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The News Line: News NURSES HECKLE LANSLEY
RCN members marching on the TUC demonstration last March against the coalition’s cuts that have cost over 3,000 nurses’ jobs
Nurses at the RCN Annual Conference in Harrogate yesterday heckled and poured scorn on claims by Health Secretary Lansley that clinical staffing levels in the NHS had actually increased under the Tory-led coalition.

Lansley was speaking in the wake of a Royal College of Nursing (RCN) study that warned that more than 60,000 frontline jobs in the NHS, including those of nurses, were at risk because of spending cuts, with almost half already gone.

Lansley was speaking in the wake of a Royal College of Nursing (RCN) study that warned that more than 60,000 frontline jobs in the NHS, including those of nurses, were at risk because of spending cuts, with almost half already gone.

He angered RCN members when he told them that they should tell their superiors if they felt staffing levels were not safe.

Nurses shouted ‘liar’ when he claimed clinical staffing levels had actually increased since he became Health Secretary.

And he drew gasps of outrage and disbelief when he told them that although overall staffing numbers in the NHS were down, the number of ‘professionally qualified, clinical staff’ had actually increased by ‘nearly 4,000’.

Lansley admitted that the number of nurses in the NHS has gone down ‘by nearly 3,000’, but went on to claim that this had been balanced out by an increase in the number of doctors of ‘nearly 4,000’.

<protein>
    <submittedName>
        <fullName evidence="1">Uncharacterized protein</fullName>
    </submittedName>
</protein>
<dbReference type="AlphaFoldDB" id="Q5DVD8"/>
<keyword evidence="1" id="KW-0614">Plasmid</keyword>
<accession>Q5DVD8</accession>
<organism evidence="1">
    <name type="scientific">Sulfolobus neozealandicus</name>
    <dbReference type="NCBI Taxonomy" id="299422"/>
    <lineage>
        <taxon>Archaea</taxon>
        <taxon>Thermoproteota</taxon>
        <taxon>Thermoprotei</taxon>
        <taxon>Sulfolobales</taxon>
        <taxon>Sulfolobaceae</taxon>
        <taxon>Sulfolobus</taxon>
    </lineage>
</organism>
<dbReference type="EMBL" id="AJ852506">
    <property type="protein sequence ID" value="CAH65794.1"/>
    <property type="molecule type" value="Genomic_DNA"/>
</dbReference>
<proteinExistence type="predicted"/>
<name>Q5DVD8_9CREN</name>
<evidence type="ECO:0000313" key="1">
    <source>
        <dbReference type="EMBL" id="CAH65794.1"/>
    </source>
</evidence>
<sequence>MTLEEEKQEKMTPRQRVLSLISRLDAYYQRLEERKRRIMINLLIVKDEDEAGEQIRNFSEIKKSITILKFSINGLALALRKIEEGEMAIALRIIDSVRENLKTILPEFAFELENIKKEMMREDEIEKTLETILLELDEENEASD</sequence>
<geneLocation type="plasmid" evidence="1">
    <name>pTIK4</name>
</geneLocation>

In the question and answer session which followed his speech, Lansley was condemned for presiding over a hospital staffing crisis which has seen many wards down to 70% staffing.

On the increased pension age he was asked: ‘How can nurses be expected to do a physically and mentally demanding job until they are 68, when the chances are that, by then, they will be using the NHS themselves, as patients?’

One delegate said he wanted the government to be prosecuted for ‘theft’ for increasing his pension contribution, ‘stealing’ from his pay packet.

RCN General Secretary Dr Peter Carter said that despite earlier suggestions that something was going to ‘kick off’, nurses had treated Lansley in a professional manner.

But he warned: ‘Don’t take that as some kind of indication things are fine. There is a great deal of unhappiness.’

Also yesterday, government plans to move care from acute hospitals to community settings were branded a ‘facade’ by the RCN.

It warned it risked producing a ‘revolving door’ for patients, who are discharged from hospital to find the support is not there in the community.

A survey of community nurses found that many are facing cutbacks and spending less time with patients.
 
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